The 2007 Fort Knox exercise formed as a result of these concerns, said Tiotuico. The results were then placed into a document that could be revised over the years to fit whatever scenarios installation officials may face.

He also elicited the help of a preventive medicine doctor, who produced an 800-page clinical paper, from which Tiotuico modified it to about 150 pages.

“It’s pretty lengthy because everybody plays a part in it, from logistics to family welfare departments, to the schools and emergency management; even the commander himself,” said Tiotuico.

Fast-forward to March 2020, Tiotuico said leaders had voiced concerns about what measures needed to be taken when COVID-19 hit the United States. They approached him.

Tiotuico said the key to effective planning comes from having a flexible document that allows leaders to quickly adjust and make informed decisions when disasters hit.

You also may be interested in...

Do You Have COVID-19? Influenza? Or is it RSV? Here’s What to Look For

Article
1/24/2022
Military personnel preparing a COVID-19 test sample for processing

Knowing the symptoms of COVID-19/RSV/Flu will help your medical treatment

Recommended Content:

Coronavirus and the COVID-19 Vaccine | Seasonal Influenza Vaccine Toolkit | Coronavirus

Medical Leaders Address COVID-19 Concerns During Family Forum

Article
1/21/2022
Navy Petty Officer 3rd Class Jemuel Macabali, from San Diego, Calif., gives the COVID-19 vaccine to staff at Camp Lemonnier, in Djibouti, Aug. 13, 2021.

Top health leaders talk about the recent spike in COVID-19 infections and the impact on the military community.

Recommended Content:

Coronavirus

Critically ill COVID Patient Delivers Baby While on Heart-Lung Bypass

Article
1/11/2022
Retired U.S. Marine Corps Gunnery Sgt. Carlos Hernandez and his wife, Ashley, take a family portrait with their six children. Ashley is BAMC’s first patient to give birth while on Extracorporeal Membrane Oxygenation.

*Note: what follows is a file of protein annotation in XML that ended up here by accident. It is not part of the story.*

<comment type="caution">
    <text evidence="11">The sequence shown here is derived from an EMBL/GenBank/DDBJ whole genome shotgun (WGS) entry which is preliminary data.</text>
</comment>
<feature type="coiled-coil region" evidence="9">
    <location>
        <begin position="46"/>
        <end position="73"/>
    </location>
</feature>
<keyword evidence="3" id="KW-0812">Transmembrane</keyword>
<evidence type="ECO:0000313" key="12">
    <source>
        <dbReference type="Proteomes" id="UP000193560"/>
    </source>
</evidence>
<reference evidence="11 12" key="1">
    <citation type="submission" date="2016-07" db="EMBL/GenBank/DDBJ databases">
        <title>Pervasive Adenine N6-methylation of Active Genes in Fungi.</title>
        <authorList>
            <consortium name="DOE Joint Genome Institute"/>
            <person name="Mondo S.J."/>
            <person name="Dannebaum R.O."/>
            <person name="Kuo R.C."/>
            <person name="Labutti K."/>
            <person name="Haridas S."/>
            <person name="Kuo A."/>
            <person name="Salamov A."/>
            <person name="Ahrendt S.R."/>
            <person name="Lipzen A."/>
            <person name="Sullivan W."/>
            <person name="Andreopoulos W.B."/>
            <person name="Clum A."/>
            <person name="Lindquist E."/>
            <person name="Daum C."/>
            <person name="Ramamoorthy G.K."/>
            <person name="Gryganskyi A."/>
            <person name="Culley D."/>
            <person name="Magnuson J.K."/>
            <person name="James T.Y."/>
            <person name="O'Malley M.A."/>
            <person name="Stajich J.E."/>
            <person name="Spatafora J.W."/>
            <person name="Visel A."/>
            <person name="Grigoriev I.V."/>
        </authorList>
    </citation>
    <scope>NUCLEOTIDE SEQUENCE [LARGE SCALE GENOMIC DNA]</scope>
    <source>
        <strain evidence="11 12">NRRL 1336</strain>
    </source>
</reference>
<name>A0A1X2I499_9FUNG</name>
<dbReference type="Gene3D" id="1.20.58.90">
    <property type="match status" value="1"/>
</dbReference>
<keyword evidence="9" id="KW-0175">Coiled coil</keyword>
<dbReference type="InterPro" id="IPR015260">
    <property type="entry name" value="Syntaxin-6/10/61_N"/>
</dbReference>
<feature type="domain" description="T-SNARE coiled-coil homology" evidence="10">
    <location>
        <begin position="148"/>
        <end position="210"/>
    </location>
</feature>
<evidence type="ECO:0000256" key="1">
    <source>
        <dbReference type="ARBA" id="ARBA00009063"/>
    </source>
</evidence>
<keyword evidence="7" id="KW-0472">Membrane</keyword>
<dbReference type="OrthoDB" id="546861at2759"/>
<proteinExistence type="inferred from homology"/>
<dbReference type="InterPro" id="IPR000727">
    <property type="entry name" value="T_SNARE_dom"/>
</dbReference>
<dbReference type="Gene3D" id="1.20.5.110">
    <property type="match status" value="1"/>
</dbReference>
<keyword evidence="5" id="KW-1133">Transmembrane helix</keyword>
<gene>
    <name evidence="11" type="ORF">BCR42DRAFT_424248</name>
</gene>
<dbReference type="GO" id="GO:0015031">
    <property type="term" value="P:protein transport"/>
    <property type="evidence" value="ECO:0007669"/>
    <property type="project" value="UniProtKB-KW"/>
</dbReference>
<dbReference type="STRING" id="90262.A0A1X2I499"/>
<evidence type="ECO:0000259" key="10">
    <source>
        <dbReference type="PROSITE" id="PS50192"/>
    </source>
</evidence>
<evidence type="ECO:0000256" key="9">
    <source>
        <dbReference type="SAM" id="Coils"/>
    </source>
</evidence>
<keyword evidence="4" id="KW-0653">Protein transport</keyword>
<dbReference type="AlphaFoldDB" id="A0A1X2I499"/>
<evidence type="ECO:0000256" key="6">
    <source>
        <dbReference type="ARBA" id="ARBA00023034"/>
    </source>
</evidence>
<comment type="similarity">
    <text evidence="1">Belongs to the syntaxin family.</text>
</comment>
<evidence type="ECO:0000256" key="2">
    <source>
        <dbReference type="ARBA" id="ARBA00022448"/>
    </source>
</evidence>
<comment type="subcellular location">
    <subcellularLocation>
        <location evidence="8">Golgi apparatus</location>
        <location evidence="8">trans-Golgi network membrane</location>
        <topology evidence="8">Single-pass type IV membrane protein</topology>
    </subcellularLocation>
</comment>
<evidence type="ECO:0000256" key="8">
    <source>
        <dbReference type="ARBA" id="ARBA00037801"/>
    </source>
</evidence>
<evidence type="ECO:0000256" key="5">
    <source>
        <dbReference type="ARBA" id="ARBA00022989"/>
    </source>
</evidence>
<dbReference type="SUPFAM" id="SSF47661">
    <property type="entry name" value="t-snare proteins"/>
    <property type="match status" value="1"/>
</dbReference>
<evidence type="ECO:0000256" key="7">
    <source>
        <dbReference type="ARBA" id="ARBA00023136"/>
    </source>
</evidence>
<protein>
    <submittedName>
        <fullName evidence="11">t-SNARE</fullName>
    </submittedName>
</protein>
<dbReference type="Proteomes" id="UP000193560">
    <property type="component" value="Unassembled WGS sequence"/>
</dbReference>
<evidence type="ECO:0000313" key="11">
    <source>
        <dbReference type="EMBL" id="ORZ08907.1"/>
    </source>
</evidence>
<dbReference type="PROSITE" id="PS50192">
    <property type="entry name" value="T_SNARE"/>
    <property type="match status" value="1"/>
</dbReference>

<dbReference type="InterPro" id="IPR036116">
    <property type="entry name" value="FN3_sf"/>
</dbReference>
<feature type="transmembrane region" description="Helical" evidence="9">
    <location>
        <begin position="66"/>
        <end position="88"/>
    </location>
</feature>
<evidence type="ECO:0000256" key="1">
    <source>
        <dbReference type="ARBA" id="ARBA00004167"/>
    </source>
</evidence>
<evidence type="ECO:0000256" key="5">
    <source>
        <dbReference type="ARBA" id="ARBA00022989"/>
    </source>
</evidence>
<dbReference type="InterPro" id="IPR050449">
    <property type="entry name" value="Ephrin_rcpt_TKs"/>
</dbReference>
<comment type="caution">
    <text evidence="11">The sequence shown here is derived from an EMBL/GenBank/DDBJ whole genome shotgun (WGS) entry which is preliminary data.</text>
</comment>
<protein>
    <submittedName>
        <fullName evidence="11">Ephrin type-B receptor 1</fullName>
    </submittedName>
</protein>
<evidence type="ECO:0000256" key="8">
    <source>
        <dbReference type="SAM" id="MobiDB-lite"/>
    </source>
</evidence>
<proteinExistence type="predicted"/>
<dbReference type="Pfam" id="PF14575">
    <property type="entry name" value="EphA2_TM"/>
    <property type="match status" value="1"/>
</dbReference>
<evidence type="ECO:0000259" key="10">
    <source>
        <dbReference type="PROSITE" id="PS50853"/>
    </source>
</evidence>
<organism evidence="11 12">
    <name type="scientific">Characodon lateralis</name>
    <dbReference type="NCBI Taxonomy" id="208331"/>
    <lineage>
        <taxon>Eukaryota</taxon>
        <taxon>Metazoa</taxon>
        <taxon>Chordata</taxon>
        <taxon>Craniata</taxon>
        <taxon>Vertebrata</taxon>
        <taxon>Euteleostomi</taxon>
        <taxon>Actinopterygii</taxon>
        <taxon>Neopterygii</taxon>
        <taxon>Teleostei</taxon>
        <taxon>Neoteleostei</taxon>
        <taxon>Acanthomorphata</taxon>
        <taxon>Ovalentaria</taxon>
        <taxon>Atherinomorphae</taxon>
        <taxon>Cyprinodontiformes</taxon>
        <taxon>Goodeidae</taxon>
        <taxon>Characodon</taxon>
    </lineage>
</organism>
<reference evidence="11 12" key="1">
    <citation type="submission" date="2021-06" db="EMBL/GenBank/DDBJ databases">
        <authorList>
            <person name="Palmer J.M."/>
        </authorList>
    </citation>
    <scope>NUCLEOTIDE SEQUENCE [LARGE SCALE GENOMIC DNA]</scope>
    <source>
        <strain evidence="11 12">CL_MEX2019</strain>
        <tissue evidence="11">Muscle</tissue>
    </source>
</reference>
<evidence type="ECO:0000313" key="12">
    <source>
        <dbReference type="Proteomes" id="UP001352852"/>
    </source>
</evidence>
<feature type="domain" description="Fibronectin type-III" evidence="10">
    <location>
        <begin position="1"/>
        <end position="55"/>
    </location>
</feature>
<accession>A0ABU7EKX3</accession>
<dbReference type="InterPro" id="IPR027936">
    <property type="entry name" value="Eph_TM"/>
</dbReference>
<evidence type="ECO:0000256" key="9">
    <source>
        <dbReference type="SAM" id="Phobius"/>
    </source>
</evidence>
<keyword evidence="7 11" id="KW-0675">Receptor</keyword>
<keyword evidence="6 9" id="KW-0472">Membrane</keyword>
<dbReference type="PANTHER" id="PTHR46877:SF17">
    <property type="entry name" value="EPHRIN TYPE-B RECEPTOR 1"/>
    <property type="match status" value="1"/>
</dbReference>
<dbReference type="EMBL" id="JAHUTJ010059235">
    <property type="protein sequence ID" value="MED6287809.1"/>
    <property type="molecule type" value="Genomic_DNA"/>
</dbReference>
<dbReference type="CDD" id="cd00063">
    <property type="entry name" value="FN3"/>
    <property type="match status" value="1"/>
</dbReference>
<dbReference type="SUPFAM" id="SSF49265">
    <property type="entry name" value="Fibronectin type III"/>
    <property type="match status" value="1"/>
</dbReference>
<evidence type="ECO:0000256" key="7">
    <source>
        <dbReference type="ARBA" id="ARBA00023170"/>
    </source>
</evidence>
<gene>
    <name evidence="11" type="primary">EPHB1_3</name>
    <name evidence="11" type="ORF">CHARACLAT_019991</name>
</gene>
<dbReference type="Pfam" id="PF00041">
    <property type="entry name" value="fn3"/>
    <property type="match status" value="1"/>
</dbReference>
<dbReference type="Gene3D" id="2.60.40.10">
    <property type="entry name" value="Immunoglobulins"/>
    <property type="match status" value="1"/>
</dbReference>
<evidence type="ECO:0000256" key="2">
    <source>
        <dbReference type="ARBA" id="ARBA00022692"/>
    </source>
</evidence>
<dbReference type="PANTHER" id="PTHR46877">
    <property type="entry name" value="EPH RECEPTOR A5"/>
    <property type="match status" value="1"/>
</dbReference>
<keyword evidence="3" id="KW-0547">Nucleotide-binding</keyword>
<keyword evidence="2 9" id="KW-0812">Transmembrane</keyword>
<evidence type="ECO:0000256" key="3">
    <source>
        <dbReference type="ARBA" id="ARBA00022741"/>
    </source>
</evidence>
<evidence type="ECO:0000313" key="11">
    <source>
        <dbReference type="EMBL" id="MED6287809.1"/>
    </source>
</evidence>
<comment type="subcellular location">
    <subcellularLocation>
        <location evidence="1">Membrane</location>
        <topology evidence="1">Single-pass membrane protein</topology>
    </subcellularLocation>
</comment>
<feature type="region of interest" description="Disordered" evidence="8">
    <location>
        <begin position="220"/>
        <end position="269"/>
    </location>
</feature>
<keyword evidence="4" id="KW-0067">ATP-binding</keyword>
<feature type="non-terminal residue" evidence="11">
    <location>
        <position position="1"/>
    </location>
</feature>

Hernandez, a Marine Corps spouse and mother of five, is BAMC’s first patient to give birth while on Extracorporeal Membrane Oxygenation.

Recommended Content:

Women's Health | Coronavirus

Development of WRAIR’s Pan-Coronavirus Vaccine Shows Promise

Article
12/28/2021
A vial of spike ferritin nanoparticle WRAIR's COVID-19 vaccine

Series of preclinical studies supports the Army’s pan-coronavirus vaccine development strategy

Recommended Content:

Coronavirus and the COVID-19 Vaccine | Coronavirus | COVID-19 Vaccine Efforts

Immunization Experts are Central to COVID-19 Vaccine Program

Article
12/20/2021
Medical director at Fort Riley, Kansas receives a COVID-19 vaccination In his left arm from a tech in personal protective equipment.

Immunization Health Division at forefront of COVID-19 vaccinations.

Recommended Content:

Coronavirus | COVID-19 Vaccine Efforts | Coronavirus and the COVID-19 Vaccine

Military Health System Marks 1-Year Anniversary for COVID Vaccinations

Article
12/14/2021
FEmale Marine gets COVID 19 vaccination in left  arm at Camp LeJeune in December 2020

More than 6.4 million COVID-19 vaccine doses have been administered a year after first shots within MHS.

Recommended Content:

Coronavirus | COVID-19 Vaccine Efforts | Getting the COVID-19 Vaccine | Coronavirus and the COVID-19 Vaccine

Antibiotic Resistant Bacteria and How to Counter Them

Article
11/10/2021
Graphic image of a skeleton